Before buying their Will and Kate flags and their commemorative crockery, some employees will need to check their Employment Contracts and Handbooks to find out if they will be entitled to receive the extra ‘Royal Wedding’ bank holiday.
In case you have been living on the moon recently, Prince William, the 2nd in line to the British throne, is due to wed Kate Middleton on Friday 29th April 2011, and the build-up and ceremony will be widely watched throughout the country. In order to facilitate a country-wide celebration, the Government has declared the day as a bank holiday which will be in addition to the UK’s usual 8 bank holidays. David Cameron said: “We want to mark the day as one of national celebration – a public holiday will ensure the most people possible will have a chance to celebrate on the day.”
Yet this announcement may not be well received by employers up and down the country who will be expected to pay their staff for an additional day of paid leave as well as losing profits for that day. Concerns are understandable given that the extra bank holiday follows a late Easter, making 2 four-day weekends in succession. This leaves three “working” days in between that are likely to be taken as holidays, sick days or non-productive work days. Businesses are already experiencing problems with too many people wanting time off. The Department of Business has estimated the cost upon the British economy for the extra bank holiday to be around Ã‚Â£2.9 billion. This is not even counting the three days in between.
While most people have welcomed the prospect of an extra holiday, employees should not bank on automatically receiving this benefit. The law in England and Wales does not give employees an automatic right to paid leave on bank holidays. Businesses that are reluctant to permit their staff an extra bank holiday will only legally be obliged to do so if their company Employment Contracts and/or Handbooks particularly state an employee is entitled to, for example, ‘20 days holiday plus bank holidays’.
Where an employee’s Employment Contract/ Handbook specifically sets out the dates of all bank holidays that can be taken, for example, ‘Christmas Day, Boxing Day, May Day, August bank holiday’, that employee will not be entitled to paid leave on the Royal Wedding bank holiday. Similarly, where the Employment Contract/Handbook simply states that the employee is entitled to “28 days holiday per year” which is the legal minimum amount of annual leave for a full-time worker under the Working Time Regulations 1998, there will be no such contractual entitlement to extra paid leave. An employer with such a holiday clause may decide to close down on the 29 April 2011 but require employees to take the day out of their annual holiday allowance.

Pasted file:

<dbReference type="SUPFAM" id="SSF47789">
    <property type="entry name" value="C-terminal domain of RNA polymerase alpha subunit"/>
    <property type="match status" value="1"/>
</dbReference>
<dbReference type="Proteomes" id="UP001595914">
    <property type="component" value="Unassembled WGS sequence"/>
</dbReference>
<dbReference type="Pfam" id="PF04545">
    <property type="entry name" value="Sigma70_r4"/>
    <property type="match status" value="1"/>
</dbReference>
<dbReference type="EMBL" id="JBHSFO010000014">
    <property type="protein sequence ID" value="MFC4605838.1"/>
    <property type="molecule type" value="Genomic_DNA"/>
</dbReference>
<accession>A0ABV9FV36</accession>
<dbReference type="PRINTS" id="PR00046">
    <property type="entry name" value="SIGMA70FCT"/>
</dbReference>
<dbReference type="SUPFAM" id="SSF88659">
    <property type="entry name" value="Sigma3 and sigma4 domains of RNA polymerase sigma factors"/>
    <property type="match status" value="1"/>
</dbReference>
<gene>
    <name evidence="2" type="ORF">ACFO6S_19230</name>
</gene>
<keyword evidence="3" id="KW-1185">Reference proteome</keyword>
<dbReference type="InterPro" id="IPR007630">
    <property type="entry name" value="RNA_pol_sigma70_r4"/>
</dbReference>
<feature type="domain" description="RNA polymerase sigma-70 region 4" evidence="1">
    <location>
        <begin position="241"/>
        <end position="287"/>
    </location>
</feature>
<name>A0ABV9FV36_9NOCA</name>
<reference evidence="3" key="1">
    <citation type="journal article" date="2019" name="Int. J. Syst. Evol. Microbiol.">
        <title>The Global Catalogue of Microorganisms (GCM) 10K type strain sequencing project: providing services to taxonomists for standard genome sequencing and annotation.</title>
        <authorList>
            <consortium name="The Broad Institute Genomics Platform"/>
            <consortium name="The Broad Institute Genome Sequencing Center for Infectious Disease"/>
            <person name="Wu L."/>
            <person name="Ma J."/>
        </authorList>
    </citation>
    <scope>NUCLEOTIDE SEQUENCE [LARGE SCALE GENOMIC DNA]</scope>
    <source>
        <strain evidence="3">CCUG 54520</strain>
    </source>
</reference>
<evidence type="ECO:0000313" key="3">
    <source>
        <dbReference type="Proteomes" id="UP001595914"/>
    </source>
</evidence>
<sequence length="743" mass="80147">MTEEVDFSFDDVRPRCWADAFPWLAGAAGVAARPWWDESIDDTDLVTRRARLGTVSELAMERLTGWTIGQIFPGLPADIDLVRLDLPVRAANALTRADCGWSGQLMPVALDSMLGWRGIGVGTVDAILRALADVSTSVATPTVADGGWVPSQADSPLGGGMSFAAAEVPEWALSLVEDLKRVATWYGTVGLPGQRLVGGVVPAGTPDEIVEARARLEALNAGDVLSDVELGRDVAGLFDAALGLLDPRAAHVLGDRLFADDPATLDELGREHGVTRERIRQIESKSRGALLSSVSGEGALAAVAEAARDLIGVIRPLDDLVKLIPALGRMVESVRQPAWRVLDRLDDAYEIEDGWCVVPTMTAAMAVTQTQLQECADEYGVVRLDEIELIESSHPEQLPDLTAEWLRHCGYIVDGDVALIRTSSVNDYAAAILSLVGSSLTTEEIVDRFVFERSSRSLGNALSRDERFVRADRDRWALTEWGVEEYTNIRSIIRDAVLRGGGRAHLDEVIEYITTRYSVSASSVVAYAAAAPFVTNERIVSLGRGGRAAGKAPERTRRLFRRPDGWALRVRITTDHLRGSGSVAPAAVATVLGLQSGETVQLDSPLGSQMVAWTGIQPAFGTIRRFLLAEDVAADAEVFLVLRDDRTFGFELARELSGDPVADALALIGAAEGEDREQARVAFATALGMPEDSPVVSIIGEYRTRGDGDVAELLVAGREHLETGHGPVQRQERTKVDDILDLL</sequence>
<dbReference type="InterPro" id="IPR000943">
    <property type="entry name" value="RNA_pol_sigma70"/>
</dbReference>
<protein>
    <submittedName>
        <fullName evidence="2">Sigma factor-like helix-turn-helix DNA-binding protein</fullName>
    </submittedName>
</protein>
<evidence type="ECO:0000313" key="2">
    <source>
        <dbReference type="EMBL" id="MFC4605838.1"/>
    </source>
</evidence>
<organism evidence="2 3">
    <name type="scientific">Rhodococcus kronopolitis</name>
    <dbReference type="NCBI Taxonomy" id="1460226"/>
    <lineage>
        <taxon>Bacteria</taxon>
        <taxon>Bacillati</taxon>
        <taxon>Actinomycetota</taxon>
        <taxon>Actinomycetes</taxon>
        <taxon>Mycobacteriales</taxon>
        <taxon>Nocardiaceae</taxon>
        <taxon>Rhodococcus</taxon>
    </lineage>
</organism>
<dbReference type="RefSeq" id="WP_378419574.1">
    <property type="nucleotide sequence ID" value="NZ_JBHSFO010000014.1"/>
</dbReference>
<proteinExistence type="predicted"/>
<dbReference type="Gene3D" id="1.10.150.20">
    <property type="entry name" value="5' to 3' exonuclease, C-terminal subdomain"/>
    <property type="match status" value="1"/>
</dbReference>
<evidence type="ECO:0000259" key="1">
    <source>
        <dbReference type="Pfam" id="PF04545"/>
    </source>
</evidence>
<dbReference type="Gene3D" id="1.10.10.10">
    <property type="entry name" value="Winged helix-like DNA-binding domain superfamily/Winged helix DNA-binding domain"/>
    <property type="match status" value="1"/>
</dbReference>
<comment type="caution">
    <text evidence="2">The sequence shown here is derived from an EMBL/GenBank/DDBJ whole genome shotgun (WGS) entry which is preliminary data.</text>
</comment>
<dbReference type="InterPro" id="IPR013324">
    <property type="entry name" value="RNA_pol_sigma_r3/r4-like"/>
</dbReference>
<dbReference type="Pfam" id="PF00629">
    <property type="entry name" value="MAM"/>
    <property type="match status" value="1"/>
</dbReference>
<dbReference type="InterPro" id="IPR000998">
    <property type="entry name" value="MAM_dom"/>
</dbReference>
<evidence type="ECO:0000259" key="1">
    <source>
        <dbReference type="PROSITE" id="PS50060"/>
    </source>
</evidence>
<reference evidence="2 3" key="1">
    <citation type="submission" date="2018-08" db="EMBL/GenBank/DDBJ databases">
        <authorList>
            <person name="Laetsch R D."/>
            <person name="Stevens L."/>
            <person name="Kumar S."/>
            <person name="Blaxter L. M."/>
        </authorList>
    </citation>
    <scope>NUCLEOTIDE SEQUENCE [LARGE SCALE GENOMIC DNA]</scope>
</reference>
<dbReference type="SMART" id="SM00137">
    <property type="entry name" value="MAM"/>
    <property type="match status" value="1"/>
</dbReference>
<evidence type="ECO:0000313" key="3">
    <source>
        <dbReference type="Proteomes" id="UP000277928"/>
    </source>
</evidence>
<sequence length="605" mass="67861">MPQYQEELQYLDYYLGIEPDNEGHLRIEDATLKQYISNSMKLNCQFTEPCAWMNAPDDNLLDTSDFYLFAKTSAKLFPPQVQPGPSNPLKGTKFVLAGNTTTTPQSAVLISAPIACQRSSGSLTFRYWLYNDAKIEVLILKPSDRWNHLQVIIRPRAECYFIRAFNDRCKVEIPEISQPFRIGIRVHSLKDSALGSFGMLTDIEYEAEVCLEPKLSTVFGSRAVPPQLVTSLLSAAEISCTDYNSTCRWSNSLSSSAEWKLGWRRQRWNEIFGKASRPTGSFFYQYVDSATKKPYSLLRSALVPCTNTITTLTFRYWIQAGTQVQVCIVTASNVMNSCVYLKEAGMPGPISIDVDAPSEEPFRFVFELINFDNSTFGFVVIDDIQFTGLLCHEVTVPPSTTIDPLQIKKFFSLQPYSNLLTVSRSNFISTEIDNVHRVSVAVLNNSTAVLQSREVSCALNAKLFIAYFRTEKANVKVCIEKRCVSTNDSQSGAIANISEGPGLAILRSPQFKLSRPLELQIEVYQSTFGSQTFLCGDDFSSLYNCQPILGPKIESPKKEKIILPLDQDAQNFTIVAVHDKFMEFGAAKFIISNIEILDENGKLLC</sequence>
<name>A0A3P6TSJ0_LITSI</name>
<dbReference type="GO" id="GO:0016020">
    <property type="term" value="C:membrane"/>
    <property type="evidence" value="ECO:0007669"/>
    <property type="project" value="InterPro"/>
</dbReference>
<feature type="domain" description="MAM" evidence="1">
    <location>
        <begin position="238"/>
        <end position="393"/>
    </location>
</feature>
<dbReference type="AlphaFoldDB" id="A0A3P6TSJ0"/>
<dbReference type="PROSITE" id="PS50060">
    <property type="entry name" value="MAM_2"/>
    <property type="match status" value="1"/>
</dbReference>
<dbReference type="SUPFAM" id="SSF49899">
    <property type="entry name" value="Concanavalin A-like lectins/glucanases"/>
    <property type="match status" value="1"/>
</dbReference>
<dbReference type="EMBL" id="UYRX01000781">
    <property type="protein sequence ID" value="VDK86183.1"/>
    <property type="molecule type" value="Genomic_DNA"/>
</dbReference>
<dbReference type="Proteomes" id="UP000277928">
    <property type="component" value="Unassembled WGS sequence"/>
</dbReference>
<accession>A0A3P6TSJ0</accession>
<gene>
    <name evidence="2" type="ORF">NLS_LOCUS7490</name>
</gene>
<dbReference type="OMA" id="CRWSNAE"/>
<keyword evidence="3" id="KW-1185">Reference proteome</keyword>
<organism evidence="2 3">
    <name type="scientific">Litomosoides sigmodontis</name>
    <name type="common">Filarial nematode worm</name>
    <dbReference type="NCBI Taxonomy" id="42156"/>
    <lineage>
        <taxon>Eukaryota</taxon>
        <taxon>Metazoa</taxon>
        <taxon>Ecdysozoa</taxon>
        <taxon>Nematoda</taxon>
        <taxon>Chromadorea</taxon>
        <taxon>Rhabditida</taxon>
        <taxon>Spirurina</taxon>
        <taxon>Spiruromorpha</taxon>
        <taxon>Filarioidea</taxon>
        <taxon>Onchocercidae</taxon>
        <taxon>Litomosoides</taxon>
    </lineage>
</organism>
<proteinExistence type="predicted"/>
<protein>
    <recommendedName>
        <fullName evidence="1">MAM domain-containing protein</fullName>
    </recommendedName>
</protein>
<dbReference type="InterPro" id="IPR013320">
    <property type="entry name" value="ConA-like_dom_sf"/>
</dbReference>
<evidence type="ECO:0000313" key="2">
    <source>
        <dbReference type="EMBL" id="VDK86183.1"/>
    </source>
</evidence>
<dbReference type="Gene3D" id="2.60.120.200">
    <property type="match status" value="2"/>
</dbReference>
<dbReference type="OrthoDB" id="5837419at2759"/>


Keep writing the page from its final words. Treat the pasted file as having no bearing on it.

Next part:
The best advice for employers is to be prepared – check your contracts of employment to see whether there is an obligation to provide the bank holiday, take advice as appropriate, communicate the position clearly as to whether the holiday is an extra or included in holiday entitlement in good time to your employees. Also ensure that there is consistency of treatment across your workforce.
Caroline‘s practice focuses on all aspects of employment law acting for both employers and employees on contentious matters such as unfair dismissal and discrimination claims, and non-contentious matter such as contract and policy drafting. Caroline is a member of the Employment Lawyers Association.
Her recent experiences include advising employees and employers on claims in the Employment Tribunal including unfair dismissal, age discrimination, race discrimination, disability discrimination and whistle blowing.
Caroline is also a member of the Employment Lawyers Association.